Pet Health Problems That Can Be Prevented By The Spaying Procedure
Spaying your dog isn't just about preventing canine pregnancy and overpopulation. Spaying your dog will most likely have other beneficial consequences down the road, like reducing the likelihood that your dog will develop severe health problems. The following are just a few of the most common health problems that you can protect your dog from by having her spayed: Reduced chances of cancer in the a mammary glands Just like people, dogs can get breast cancer.
4 Things Rabbit Owners Need To Know About Bladder Stones
Bladder stones are a common problem for pet rabbits. Here are four things that rabbit owners need to know about this painful problem. What causes bladder stones? Bladder stones occur when mineral deposits form in the urinary tract. These mineral deposits can form for many different reasons. Here are some of the possible causes of bladder stones in rabbits. Not eating a well-balanced diet, such as a diet with an imbalanced ratio of calcium and phosphorus; A genetic pre-disposition to bladder stones; Infections in the urinary tract; Not drinking enough water, which means that minerals are more concentrated in the urine and can clump together in the bladder; Diseases such as metabolic disorders.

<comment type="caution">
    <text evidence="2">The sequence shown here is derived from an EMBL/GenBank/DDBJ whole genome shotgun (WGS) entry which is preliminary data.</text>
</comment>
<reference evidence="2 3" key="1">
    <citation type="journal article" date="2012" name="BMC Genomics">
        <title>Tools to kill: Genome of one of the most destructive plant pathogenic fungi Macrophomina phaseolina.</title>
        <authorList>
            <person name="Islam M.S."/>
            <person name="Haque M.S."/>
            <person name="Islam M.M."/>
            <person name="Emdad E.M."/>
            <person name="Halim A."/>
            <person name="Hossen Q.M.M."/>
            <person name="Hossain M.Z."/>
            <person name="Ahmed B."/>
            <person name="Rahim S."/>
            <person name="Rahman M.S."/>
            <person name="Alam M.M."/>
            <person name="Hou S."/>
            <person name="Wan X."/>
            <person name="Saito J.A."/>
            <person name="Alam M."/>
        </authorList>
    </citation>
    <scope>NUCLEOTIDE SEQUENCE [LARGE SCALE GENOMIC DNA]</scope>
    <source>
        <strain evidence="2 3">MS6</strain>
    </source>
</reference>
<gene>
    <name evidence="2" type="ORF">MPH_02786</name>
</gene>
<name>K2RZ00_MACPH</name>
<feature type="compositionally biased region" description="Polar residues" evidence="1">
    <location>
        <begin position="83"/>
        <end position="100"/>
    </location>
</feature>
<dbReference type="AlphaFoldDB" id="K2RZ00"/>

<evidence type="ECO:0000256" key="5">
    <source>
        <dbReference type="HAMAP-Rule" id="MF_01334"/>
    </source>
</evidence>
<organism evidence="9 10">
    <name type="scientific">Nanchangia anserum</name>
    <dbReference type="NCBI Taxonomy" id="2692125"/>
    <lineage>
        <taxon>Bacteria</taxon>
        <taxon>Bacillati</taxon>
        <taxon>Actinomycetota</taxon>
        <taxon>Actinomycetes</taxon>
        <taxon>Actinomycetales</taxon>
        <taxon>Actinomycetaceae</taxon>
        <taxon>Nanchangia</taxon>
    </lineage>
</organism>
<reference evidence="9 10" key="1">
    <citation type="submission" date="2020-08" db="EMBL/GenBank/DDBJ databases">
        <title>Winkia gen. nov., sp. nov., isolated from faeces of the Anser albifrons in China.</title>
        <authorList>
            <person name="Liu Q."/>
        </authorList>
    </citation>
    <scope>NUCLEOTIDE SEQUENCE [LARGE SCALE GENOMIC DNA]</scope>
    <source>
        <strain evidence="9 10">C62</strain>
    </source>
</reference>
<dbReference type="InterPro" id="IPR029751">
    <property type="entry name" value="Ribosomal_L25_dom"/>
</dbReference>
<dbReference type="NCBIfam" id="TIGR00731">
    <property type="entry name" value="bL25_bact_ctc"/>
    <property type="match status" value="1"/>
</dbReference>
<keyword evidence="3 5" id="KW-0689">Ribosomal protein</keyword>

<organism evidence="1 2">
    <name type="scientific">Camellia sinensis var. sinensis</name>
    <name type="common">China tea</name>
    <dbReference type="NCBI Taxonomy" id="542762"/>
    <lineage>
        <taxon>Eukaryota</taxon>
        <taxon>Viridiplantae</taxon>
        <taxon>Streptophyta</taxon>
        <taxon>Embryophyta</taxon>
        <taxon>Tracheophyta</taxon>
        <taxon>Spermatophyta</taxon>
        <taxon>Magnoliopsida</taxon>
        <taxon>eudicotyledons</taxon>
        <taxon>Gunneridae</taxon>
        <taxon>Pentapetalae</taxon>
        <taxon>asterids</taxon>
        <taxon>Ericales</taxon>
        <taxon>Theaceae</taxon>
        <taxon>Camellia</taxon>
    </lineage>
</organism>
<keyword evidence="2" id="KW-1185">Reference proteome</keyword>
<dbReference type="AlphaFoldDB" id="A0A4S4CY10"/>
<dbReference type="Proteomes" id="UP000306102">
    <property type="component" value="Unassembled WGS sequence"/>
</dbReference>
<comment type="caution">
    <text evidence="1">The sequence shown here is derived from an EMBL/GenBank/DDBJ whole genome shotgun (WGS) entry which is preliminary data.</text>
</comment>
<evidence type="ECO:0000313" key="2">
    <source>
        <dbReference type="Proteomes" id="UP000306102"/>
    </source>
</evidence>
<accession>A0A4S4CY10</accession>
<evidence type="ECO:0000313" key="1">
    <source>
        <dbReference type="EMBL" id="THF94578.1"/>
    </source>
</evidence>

3 Things Rabbit Owners Need To Know About G.I. Stasis
Gastrointestinal stasis, also called G.I. stasis, is a serious problem for rabbits. It means that food isn't moving through the digestive system like it's supposed to. Here are three things you need to know about G.I. stasis in rabbits. What causes it? G.I. stasis can have many different causes. It may occur as a result of an improper diet, such as a diet low in fiber. G.I. stasis can also develop if your rabbit stops eating, which can happen if they are stressed, sick, or in pain.
No Leaders Of The Pack: How To Best Introduce A Second Dog
Adopting a second dog is likely to be a really exciting event for all the humans in your family, but your canine companion may view this pet adoption as a bit of a threat. In order to prevent conflicts between the new canine adopted "siblings," it's important to plan the transition carefully. Plan Things Carefully Dogs like socialization and company just like people do, but nobody is going to enjoy being forced into a new lifelong relationship out of the blue with the demand for instant closeness.